Getting to grips with Part L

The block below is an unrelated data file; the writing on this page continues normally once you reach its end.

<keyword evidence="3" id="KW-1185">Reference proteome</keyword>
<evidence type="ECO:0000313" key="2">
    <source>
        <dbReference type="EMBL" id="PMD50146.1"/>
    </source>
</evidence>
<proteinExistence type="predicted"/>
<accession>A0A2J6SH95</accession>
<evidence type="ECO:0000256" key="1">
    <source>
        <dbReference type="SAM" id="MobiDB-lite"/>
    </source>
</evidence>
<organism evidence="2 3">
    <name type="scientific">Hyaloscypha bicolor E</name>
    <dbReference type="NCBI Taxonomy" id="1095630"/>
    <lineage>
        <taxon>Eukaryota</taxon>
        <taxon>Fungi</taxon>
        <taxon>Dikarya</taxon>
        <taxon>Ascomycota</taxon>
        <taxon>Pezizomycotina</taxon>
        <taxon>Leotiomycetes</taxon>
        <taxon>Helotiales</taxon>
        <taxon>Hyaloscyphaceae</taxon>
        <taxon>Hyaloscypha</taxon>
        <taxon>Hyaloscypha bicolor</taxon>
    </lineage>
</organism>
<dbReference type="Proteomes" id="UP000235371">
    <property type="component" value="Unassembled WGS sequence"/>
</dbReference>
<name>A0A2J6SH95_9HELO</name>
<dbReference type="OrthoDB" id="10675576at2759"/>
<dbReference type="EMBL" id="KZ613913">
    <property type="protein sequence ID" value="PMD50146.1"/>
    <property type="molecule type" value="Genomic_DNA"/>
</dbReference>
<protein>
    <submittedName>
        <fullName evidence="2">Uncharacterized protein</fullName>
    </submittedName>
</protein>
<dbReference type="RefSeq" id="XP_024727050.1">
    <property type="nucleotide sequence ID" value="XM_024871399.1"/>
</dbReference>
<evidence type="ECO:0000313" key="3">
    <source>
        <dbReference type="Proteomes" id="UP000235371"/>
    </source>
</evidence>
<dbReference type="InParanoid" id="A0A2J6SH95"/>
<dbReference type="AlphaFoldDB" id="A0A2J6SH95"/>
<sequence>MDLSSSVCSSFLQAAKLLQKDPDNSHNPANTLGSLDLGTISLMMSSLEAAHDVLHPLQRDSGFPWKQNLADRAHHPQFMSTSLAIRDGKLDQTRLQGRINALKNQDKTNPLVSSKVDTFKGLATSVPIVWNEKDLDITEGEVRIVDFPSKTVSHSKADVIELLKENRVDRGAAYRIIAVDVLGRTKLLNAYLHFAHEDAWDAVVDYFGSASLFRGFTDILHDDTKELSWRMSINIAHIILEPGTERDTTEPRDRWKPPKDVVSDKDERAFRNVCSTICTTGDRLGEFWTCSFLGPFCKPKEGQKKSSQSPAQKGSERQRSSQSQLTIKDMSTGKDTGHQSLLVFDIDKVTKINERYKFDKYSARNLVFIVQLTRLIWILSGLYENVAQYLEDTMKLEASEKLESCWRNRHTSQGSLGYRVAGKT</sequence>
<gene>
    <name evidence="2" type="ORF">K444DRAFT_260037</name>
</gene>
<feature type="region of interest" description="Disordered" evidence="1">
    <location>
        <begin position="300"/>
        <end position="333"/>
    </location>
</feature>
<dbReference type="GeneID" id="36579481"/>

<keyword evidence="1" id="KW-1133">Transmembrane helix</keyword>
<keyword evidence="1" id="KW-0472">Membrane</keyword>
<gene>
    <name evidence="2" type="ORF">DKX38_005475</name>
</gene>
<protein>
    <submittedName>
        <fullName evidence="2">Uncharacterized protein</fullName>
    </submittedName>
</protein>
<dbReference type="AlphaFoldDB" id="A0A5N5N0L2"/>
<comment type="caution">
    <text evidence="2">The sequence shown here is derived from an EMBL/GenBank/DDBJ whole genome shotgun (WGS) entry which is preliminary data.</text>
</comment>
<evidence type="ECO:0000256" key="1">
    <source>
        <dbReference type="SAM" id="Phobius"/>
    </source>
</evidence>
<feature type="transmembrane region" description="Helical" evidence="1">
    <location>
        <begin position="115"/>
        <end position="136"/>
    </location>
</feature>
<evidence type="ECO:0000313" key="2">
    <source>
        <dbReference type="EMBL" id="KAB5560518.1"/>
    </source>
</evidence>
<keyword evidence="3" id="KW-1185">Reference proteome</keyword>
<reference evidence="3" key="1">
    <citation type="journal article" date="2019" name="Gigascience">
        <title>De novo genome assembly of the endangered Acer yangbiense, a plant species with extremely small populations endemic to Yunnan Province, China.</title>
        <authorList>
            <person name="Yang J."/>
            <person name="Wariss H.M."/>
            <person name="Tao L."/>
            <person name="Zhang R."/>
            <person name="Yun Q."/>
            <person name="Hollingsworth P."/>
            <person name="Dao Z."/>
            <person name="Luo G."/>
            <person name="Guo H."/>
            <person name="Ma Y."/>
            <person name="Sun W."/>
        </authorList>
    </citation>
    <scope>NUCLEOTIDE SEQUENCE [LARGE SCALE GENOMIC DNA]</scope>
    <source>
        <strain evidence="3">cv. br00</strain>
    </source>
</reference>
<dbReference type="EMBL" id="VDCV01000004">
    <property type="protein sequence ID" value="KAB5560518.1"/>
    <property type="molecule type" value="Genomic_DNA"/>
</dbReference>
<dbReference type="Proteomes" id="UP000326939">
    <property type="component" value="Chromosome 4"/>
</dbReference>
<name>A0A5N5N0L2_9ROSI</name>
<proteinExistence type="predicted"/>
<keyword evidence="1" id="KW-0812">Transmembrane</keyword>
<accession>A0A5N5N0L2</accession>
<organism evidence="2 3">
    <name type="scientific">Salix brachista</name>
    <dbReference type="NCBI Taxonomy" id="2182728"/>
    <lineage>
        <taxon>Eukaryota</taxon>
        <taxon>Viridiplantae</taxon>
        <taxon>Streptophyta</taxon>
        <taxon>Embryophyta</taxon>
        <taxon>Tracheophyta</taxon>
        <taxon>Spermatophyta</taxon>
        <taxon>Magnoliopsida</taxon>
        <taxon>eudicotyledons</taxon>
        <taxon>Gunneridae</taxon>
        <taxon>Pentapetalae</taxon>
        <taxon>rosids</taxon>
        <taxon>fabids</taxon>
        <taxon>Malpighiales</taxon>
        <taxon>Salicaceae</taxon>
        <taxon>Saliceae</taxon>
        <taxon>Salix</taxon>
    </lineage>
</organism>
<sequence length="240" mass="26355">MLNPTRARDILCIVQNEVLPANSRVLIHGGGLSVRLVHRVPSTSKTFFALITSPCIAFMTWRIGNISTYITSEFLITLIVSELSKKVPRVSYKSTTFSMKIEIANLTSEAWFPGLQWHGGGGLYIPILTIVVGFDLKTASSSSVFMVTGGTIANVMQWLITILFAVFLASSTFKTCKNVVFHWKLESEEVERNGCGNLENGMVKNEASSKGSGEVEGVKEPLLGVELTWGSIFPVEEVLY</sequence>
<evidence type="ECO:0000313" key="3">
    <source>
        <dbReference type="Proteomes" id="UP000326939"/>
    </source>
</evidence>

ANT WILSON of FaberMaunsell outlines the effect of energy-efficiency issues in the new Building Regulations for building-services engineersThe latest amendments to Part F (ventilation) and Part L (conservation of fuel and power) of the Building Regulations include a number of significant changes for building services engineers. They come into force on 6 April 2006. According to the Office of the Deputy Prime Minister (ODPM), a large proportion of the UK’s carbon emissions come from use of buildings, so the Government sees the control of energy usage in buildings as a key part of the strategy to meet its Kyoto commitments. Consequently, the latest version of Part L seeks to build on the progress of previous versions, by reducing carbon emissions through stricter energy-performance targets for new and refurbished buildings. In parallel with these changes, Part F has been more closely linked to Part L, so that as buildings become more airtight, provision is made to ensure adequate ventilation. Airtightness In fact, airtightness is now the cornerstone of a raft of measures required to reduce heat losses and control excessive solar heat gains, along with improved insulation and better control of glazing. Airtightness tests are now an obligatory element of the regulations, compared to what amounted to a voluntary arrangement in the previous version. In practical terms, this means that practical completion will not be achieved unless the building complies with airtightness regulations. At the same time, use of the National Calculation Method to assess thermal performance has been made mandatory in the new regulations, doing away with the elemental method used in previous versions. To achieve compliance, therefore, designers will have to use the SAP (Standard Assessment Procedure) for all but the largest dwellings, the SBEM (Simplified Building Energy Model) or accredited commercial software. This requirement to reduce heat losses and gains through the envelope of the building means that building-services engineers need to get involved far earlier in the design stages of a project than is traditionally the case. Of course, this is something we have been urging for years but which is becoming a necessity with the new regulations. Assistance In this respect, we can provide architects with additional assistance, making more use of modelling techniques to ensure an integrated approach to building performance. For example, modelling techniques can be used to assess the relative performance and financial benefits of exterior solar-shading elements compared to the simpler use of a spandrel below the working plane. As far as the building’s services are concerned, there is now a requirement to provide ‘energy-efficient and properly commissioned fixed building services with effective controls’. This raises several issues. First, there is a need for effective interpretation of this wording. For example, what is meant by ‘energy efficient’ and how do we measure ‘effective control’? A considerable amount of documentation is available to help make the right design decisions. For example, there are documents for making a thermal assessment of curtain walling, and the heating and cooling guides have been combined into one useful document. Similarly, there is a toolkit available for assessing the use of low- and zero-carbon (LZC) systems. These are not prescribed in Part L, but there will be many occasions, especially in air conditioned buildings, where LZC systems will be required to offset the energy consumption of less efficient systems and achieve overall compliance with targets. Commissioning Another bonus for building-services engineers is the requirement for ‘proper commissioning’ in line with CIBSE Commissioning Code M. Again, this means that time will have to be built into the construction schedule. And, of course, if the building is properly commissioned, rather than being rushed as is usually the case, we should also eliminate the time-honoured tradition of building-services engineers getting it in the neck when something does not work properly. As well as designing the services properly, it is also incumbent on us to ensure that the building owner has all the necessary information to run the plant and maintain it effectively to achieve an efficient building. The new regulations not only reinforce the need to provide a Building Log Book containing all this information, they also require that this information is easy for end users to understand. The general implications of the new regulations for building services engineers are clear. We need to ensure that we are familiar with the changes, interpret them accurately and know where to find the information we need to provide the right systems. At the same time, we must keep up to speed with the latest developments and know when new technologies become commercially viable. Last, but certainly not least, we must also take more care to ensure that end users are properly informed of the services in their building and are armed with the necessary information to use them to best effect. Ant Wilson is with FaberMaunsell, Marlborough House, Upper Marlborough Road, St Albans, Herts AL1 3UT.



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